Fictions of Life and Death in Wilde, Gide, Strachey, and Woolf Open Access

Branson, Scott Justin (2011)

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Fictions of Life and Death reconstructs the legacy of Aestheticism by tracing its self-destructive formal imperative into Modernist experiments in the novel. Beneath Oscar Wilde's claim that life imitates art, I argue, there is a wish to confront death that simultaneously provides a critique of traditional narrative form and motivates a new idea of how fiction enables us to understand life. Wilde's literary legacy has often been overlooked in favor of the looming shadow his life and personality cast over the fin-de-siècle. However, in the aftermath of Wilde's tragic downfall, writers like André Gide, Lytton Strachey, and Virginia Woolf continued his work by using the form of the novel to explore the desire for death. These Modernists take up the radical aesthetics Wilde dramatizes in The Picture of Dorian Gray by reinventing the novel as a genre in which the Bildungsroman disintegrates into splintering plotlines and reflexive literary moments.

Drawing on queer theory's recent reevaluation of the political potential Aestheticism has to disrupt identity, I uphold the Aesthetic emphasis on momentary pleasure to counteract the understanding of life as a linear narrative from beginning to end. The aesthetic novel alters our understanding of life and death by overlaying anticipation and retrospection in order to expose narrative's promises of stable meaning as dependent on fleeting time. My project counters the recent emphasis on mourning in Modernist Studies by highlighting the novel's relation to death as desire. At the same time, this view replaces a redemptive aesthetic with one of dissipation.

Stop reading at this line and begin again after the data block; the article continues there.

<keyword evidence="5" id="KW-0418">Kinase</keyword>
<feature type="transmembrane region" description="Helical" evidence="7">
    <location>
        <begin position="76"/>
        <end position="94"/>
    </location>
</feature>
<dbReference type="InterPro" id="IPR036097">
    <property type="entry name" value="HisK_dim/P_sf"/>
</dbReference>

Chapter one examines Wilde's alteration of the time of the novel in the form of a paradox as he figures death as retroaction. Chapter two looks at Gide's approach to death as an empty point of representation, where the comprehension of the world promised by realism meets a destructive desire for the unexplainable. Chapter three uncovers Strachey's biographical principle of death as repetition that fits individual existence into historical patterns. Finally, chapter four explores Woolf's model of death as communication, an impersonal narrative procedure that builds and disperses the contours of self, plot, and meaning.

Table of Contents

Table of Contents

I. Introduction...1

II. The Novel's Paradox: Time and Death in Wilde's The Picture of Dorian Gray...22

III. Gide, Death and the Unexplainable End of the Novel...76

IV. Lytton Strachey and Biography as Learning How to Die...137

V. Death as Communication: Narrative Desire in Mrs. Dalloway...202

Works Cited...235

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